||"dawnbreak in the west"|
Wednesday, August 24, 2016
Any comet is best visible "when the stars align" - more precisely, if the Earth is at the correct point in the ecliptic when the comet is near the Sun ("perihelion").
I've been tweaking the Pons-Brooks wiki page for the past few weeks. Today I found some Korean records. Apparently this orbit has passed from Aries or Pisces (zodiacal, no surprise) through Cetus toward Eridanus (southward): once in 1313, again in 1668. Now, I don't read Korean myself. But the article gives the key data in Latin numerals and dates - and one of them matches nicely with Western records from (March) 1668. I gather that Pons-Brooks is best visible when the Sun and the comet are both in Aries or Pisces - that is, in March. The comet would at this time have its (southern) perihelion Aprilish, when it sails between Earth and our Sun.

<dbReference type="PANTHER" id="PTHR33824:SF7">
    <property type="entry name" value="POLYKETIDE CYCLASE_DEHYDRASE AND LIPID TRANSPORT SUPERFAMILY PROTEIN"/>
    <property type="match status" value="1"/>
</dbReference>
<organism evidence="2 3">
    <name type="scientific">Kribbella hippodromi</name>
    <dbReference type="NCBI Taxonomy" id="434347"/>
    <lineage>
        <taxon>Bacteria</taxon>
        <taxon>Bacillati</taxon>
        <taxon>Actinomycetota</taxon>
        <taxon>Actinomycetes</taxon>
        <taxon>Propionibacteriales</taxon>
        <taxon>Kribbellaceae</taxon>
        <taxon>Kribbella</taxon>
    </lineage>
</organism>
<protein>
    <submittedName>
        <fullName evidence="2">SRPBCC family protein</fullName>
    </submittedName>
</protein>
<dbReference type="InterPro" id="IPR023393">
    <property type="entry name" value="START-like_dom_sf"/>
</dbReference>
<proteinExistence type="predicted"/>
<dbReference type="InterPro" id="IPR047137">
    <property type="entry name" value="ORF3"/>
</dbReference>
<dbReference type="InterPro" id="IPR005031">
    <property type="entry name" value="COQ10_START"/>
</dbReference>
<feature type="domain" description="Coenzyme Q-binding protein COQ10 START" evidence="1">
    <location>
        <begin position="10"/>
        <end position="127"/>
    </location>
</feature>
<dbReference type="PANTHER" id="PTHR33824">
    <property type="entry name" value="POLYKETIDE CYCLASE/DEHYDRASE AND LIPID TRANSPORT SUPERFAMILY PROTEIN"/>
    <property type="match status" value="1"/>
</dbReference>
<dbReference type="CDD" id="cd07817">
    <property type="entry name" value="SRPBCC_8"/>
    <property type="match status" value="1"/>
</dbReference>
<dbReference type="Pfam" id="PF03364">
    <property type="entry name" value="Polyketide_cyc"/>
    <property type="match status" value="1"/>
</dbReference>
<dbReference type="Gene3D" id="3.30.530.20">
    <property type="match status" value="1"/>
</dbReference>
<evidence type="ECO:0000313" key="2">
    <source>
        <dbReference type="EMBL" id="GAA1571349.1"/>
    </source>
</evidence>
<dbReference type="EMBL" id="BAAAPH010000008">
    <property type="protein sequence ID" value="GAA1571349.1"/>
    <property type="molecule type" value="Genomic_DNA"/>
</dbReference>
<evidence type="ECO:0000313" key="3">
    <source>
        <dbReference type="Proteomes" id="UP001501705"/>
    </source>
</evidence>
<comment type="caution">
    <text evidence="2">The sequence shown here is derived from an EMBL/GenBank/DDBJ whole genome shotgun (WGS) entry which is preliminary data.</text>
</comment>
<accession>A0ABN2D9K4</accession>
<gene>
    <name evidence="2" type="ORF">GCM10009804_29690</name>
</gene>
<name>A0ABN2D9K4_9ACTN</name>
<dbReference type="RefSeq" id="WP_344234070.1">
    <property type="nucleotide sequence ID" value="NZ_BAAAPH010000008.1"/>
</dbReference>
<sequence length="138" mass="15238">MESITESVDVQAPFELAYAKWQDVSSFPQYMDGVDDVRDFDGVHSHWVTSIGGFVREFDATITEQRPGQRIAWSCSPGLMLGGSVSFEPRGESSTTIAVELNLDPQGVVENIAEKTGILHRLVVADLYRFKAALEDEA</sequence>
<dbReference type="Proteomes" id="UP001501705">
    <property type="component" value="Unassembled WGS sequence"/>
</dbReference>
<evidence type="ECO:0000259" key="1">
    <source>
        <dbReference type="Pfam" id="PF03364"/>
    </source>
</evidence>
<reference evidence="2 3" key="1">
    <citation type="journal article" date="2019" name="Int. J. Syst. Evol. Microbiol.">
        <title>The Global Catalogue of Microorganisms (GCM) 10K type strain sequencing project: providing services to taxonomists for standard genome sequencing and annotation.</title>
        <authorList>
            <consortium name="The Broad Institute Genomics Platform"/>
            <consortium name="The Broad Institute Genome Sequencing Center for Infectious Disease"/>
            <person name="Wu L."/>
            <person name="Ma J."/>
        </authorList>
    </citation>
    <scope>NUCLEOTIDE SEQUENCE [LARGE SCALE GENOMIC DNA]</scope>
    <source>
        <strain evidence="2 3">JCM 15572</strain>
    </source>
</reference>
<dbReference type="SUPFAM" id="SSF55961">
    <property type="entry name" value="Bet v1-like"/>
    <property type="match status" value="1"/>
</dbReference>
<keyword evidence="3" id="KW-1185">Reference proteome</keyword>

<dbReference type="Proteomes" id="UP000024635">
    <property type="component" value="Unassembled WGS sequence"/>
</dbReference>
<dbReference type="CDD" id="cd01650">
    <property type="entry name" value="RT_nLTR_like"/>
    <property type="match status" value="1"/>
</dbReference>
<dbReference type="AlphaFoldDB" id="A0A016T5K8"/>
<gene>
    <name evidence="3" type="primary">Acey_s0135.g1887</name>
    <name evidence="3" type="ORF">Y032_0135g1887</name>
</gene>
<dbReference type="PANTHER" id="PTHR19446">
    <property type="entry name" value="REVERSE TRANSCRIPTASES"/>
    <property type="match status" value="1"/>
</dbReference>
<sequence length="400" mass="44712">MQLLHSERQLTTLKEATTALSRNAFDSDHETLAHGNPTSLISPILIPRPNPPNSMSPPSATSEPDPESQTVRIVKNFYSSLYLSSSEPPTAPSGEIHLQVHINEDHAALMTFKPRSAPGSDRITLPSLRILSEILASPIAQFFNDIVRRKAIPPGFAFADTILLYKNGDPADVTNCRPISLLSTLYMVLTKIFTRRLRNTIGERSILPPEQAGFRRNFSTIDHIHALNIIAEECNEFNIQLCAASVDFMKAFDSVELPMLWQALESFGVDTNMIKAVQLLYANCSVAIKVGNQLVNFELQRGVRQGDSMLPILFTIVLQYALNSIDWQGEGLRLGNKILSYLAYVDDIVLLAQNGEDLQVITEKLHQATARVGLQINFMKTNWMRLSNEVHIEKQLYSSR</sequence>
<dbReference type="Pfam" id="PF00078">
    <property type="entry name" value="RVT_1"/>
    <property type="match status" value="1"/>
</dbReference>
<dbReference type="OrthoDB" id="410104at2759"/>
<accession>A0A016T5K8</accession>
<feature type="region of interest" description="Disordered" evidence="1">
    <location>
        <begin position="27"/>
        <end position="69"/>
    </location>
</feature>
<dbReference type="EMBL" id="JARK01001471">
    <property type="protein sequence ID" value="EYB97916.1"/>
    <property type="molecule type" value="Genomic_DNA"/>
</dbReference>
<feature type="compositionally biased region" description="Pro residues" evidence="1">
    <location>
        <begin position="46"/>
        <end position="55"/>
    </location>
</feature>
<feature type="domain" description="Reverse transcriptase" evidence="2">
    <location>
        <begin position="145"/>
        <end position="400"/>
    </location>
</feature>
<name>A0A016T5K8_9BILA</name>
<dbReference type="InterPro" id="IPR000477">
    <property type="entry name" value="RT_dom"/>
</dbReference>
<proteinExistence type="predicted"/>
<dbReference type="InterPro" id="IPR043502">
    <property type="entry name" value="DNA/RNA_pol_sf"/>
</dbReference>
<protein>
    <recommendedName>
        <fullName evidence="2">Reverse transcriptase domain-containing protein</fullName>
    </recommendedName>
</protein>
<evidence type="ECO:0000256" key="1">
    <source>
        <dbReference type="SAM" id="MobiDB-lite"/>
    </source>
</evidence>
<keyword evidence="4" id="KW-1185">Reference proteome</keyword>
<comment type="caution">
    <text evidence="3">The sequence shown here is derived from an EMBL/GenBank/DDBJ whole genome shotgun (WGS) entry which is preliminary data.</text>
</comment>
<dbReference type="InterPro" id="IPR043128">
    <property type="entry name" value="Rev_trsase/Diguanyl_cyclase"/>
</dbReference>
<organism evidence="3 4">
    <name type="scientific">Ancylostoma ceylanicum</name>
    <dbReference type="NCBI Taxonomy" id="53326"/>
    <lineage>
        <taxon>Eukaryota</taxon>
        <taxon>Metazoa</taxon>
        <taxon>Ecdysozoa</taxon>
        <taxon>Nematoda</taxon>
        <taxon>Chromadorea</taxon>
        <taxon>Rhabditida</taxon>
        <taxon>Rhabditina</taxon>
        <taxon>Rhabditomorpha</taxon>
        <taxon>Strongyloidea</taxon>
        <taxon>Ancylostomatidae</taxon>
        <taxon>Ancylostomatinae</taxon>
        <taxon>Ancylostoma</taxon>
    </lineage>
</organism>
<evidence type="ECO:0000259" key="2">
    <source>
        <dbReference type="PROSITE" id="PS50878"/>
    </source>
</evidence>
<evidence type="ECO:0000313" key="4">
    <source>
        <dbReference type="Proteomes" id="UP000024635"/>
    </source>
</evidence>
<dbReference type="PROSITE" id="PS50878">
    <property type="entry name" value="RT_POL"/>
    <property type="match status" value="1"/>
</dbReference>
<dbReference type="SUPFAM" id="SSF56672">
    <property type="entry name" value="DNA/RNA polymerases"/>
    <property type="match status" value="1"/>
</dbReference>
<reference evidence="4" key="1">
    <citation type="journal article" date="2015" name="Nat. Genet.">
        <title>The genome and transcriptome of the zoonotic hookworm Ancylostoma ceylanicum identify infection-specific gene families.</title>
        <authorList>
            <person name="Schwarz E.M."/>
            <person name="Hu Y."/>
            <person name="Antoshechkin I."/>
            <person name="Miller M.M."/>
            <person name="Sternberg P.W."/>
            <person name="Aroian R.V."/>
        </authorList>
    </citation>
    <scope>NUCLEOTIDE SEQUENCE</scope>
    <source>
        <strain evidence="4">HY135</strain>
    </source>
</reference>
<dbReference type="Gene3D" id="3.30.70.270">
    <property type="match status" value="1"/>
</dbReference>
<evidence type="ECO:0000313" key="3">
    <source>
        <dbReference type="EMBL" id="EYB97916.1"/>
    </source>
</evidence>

Comets - like Pluto - share space with (much bigger) planets, so their orbits tend to be inclined and eccentric. Comets are to be seen not far from the ecliptic; too far from that, they're too far from the Sun (at "aphelion") and too far from us. 12P/Pons-Brooks happens to run a VERY inclined orbit, so its visible path in our heavens runs nearly north-to-south across the equator. South-to-north on the upswing.
Lisbon being approximately the same latitude as northern Korea, the Korean record drops below the horizon with the Portuguese - but a ship captain in Brasil saw more of it. To my knowledge I am the first to link the 1674 ship's report here with the 1668 Korean chronicle. Yay original research! I hope Wiki's editors don't mind.
Since this comet is faint today (all comets lose ice per stay within the solar snowline), it tends not to be seen at all when its arrival does not coincide with March. The upcoming perihelion 21 April 2024 looks promising though.
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